Back here on Dunmore, several folks again reported one or two loons various places north of the island. Rosie and I will take advantage of the sunshine and go looking this afternoon.

Here’s Sue W. trying to stare down a grouse, very territorial because of a nearby nest.

Here is our neighborhood cottontail in a patch of clover at our place. I think this is the same one who first showed up last summer, it has the same habits anyway.

It’s very wary which probably accounts for it surviving this long. Shorty after this shot it was gone. Enjoy, Mike

Posted in Uncategorized | Leave a comment

Around the lake catch up

Hi all,
From Robin P. we get a couple shots of the great sunset we had a few nights ago.

No picture to go with the report but Kathy H. reports a ruckus at the island was caused by a crow, a loon, and a goose with goslings, all upset by an eagle in the dead tree there.
From Jennifer S, we have proof that the loons do come to the south end of the lake. Apparently I’m just not looking (or listening) at the correct time. On a ride up past the island this evening, we did have a great blue heron fly by.

Back with Jennifer S. again, the more exciting part of their paddle this morning was encountering a squirrel that was exhausted from swimming and was unable to climb up their paddle.

They rescued it with the help of a hoodie and ultimately released it on shore where it took refuge in a tree.

Next we have 2 found sailboats. This Sunfish drifted in this spring and

they’ve been holding this Snark since last fall. When you realize your sailboat is missing, you can call Amy or Kelly at 352-4266 to retrieve it.

Last but not least, Rosco went missing from his home on the east side this morning. If you’ve seen him, please call Liza or Derric at 247-9309 or 802-558-6944. Mike

Rosco

Posted in Uncategorized | Leave a comment

Bill Powers talk

Hi all,
Rosie and I floated from Mountain View to south of the island over a couple hours today and didn’t see a single bird of any kind. On our trip around the lake last evening all we saw was one cormorant fly over. I don’t think I’ve ever seen so few water birds, they’ve got to be here somewhere.

If you’ve never been to a Bill Power’s talk, now is your chance. Come to the Brandon Town Hall this Saturday for this bit of local musical history.

Here’s another taste of local history from Bill. The property in the article runs from the Schneider camp at the end of Winding Way south to the old Brebeuf Camp where the lake first meets Hooker Rd. If Mr. Cloyes thought all the attractive lots were gone in 1922, one can only imagine what he would think now. I believe we are the fourth owners of our lot, having been here since 1981. The 2 lots north of us are probably the second families and those just south of us are probably second or third owners too. Turnover in this corner is pretty slow. Mike

Posted in Uncategorized | Leave a comment

Off the lake, and on.

Hi all,
Summer has arrived on and around Lake Dunmore. Dede S, and John D. went in for their first swim today but I was unable to download the picture. John was in with their dogs and Dede says she was in with a merganser and a lot of mosquitoes. I’ve had reports from both sides of the lake that today was the day the skeeters became intolerable in many places. A couple of us have called already but all who think it’s time for help in their neighborhood should call the BLSG and request a spray truck. 247-6779. Better write it down for further reference. Last spring they got on them right away and we only had a very few bad days.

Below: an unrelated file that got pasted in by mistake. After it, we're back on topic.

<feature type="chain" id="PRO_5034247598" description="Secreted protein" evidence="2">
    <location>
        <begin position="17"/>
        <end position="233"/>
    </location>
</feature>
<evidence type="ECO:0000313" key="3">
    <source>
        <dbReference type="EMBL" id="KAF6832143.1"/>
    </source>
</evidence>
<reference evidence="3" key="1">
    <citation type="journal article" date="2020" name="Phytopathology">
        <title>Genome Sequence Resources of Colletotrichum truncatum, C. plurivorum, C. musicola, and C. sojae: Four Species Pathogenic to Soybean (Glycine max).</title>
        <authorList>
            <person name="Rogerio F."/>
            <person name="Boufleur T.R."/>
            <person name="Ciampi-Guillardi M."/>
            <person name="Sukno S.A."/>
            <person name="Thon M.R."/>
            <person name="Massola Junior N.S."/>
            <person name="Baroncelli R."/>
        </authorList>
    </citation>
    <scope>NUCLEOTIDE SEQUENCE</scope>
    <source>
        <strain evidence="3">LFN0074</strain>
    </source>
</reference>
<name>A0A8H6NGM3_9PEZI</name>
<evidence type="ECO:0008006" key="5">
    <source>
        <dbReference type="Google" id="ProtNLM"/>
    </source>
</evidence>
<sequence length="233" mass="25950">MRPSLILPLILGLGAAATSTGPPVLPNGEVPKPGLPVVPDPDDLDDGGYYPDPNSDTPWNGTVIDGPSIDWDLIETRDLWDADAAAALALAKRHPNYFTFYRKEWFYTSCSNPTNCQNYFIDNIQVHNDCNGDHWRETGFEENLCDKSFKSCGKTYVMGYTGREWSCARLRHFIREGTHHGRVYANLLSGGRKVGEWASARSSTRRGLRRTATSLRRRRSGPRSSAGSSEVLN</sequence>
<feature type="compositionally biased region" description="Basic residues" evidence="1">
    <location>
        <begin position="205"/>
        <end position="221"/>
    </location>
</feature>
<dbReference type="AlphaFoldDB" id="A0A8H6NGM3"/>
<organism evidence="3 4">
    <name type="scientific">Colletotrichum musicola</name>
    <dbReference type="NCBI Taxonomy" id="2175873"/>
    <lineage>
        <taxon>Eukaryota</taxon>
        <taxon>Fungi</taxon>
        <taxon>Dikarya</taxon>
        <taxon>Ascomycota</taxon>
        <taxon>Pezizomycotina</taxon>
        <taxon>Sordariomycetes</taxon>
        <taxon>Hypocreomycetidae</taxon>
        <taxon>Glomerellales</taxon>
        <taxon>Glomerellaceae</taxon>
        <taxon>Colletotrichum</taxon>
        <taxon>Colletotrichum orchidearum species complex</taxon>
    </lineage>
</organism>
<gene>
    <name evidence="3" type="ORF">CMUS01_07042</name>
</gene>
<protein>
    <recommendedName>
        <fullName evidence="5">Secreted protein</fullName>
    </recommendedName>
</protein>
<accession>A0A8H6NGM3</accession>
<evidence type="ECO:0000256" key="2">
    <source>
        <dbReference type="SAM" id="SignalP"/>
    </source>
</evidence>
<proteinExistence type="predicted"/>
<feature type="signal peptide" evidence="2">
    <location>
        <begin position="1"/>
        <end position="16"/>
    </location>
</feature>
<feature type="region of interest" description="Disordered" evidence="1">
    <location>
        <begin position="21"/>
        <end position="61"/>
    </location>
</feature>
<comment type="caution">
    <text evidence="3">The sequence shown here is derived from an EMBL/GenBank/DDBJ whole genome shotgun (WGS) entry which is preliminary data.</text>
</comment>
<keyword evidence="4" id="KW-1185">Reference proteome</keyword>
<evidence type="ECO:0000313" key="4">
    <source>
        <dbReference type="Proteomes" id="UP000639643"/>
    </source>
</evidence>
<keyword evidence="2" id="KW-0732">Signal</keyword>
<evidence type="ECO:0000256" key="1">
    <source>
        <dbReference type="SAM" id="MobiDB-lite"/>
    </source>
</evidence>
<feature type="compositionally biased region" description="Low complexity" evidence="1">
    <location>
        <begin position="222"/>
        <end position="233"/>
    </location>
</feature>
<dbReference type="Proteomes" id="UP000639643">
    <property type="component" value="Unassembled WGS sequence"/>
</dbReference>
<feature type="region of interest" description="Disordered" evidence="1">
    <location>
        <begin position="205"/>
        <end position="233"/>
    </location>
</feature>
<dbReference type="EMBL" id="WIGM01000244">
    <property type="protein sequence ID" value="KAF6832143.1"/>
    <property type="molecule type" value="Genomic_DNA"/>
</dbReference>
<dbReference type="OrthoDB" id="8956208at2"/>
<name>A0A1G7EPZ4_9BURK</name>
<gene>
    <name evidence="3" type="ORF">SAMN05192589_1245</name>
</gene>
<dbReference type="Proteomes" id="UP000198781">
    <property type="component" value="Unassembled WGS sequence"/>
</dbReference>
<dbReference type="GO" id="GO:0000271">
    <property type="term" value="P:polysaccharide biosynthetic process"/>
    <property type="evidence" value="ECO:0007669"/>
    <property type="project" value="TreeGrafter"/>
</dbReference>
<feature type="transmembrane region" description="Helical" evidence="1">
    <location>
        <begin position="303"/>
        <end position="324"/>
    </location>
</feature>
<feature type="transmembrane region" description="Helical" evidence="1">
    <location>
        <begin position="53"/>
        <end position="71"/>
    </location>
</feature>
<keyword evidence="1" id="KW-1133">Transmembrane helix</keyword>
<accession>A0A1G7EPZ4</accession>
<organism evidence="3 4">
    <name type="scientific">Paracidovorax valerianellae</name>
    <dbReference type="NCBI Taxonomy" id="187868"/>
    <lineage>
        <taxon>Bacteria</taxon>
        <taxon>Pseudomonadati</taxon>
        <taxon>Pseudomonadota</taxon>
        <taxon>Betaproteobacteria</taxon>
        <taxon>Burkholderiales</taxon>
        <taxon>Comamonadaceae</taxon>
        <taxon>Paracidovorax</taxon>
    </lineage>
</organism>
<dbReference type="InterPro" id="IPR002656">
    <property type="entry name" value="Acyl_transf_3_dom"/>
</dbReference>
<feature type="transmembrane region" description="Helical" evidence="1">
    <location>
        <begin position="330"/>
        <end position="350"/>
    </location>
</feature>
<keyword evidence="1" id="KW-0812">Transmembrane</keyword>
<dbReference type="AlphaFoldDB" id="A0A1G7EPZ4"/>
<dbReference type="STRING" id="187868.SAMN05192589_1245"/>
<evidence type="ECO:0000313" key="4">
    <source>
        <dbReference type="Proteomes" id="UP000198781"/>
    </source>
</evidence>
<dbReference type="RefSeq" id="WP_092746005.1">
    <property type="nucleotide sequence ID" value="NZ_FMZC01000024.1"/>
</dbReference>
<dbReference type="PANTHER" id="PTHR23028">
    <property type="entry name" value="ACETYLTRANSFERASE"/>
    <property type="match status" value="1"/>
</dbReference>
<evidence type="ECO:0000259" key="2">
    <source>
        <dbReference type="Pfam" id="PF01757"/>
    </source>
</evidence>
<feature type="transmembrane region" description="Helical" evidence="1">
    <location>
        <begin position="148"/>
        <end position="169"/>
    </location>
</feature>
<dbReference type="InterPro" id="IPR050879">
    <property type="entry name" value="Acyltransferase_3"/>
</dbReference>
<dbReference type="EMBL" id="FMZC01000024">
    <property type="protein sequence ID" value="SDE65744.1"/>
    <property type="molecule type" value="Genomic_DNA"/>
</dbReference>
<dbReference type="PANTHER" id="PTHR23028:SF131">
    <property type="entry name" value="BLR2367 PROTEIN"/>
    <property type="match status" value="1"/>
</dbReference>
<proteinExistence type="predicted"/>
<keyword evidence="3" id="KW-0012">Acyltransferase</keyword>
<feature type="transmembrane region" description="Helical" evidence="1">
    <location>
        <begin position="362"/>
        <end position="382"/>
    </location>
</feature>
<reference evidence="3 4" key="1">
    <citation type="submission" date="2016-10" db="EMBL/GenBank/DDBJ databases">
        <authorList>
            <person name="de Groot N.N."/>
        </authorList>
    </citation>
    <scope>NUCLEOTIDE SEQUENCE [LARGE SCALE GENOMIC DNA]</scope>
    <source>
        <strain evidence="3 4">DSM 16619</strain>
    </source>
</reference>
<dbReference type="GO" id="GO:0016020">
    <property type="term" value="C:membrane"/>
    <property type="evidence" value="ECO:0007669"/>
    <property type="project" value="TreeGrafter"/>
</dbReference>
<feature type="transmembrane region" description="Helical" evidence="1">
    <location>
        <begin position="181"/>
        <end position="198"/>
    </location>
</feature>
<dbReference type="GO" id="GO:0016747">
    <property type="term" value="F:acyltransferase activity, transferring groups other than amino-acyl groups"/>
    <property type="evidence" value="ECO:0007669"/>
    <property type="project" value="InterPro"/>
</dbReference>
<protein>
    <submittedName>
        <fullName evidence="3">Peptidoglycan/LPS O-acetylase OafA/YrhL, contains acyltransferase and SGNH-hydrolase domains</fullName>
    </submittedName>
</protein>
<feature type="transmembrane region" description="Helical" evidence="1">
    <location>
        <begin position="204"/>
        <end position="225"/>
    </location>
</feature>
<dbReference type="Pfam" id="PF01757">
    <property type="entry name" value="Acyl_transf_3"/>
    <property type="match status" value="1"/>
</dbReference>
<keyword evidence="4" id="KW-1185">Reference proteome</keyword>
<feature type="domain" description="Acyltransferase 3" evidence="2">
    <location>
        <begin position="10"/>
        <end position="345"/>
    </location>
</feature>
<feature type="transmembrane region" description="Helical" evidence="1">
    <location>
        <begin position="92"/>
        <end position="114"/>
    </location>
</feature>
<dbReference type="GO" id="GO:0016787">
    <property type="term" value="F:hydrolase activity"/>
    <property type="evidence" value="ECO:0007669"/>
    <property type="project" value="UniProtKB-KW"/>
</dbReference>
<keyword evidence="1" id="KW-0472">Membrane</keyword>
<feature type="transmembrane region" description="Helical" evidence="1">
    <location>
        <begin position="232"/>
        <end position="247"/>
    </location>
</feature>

Below are some gray foxes just outside their den, you don’t see them nearly as often as the red variety. I used to regularly see one crossing West Shore Rd. by Songa but not lately. Of course I’m not out at night much lately either.

A painted trillium sent in by Allon W. He says there are plenty on the walk in to Silver Lake.

This was a few minutes ago on our way home after a wonderful dinner cruise around the lake with Robin and Kiwi P. Great weather, great food, and great company. Who could ask for anything more. We did have to keep moving though. When the breeze died, the mosquitoes came out in force. We would have liked to float a while longer but there was no way. Mike

Posted in Uncategorized | Leave a comment

No birds this time

Hi all,
I guess we’ll start with the not so good news and get it overt with. If you haven’t seen it on the news, ticks are supposed to be numerous this year and along with the usual are now bringing a new potential problem.

Rare virus gives Vermonters another reason to avoid ticks

Thanks to Bob & Kathy H. for sending that along.
Thankfully no mosquitoes yet this spring but I’ve been told the BLSG crew have been spending a lot of time applying larvaecide in the swamps. Do we dare hope for a third easy year?

Good news is that the loons here are finally spending a little time in our corner. We saw them feeding and preening late yesterday and again just a few minutes ago.
Sally reports that the Goshen Dam loons were spending time near the raft again today but moved away when an eagle started circling.

The next few pictures are from Ashley’s point of view and we thank her for them all. Below is her fairly new companion Rufus, here in his king of the lake pose.

Fringed polygala she says, and I’ll take her word for that.

A garter snake is something I’m more familiar with.

A toad would have to be a foot long for me to notice it in that setting. All are wonderful signs of spring.

Thanks to Rosie for hollering at me to look out the window a few minutes ago. The rainbow was so crisp that the picture doesn’t do it justice.

And it looks like the pot of gold goes to Kate W. Her house is right there in that patch of trees.
Enjoy, Mike

Posted in Uncategorized | Leave a comment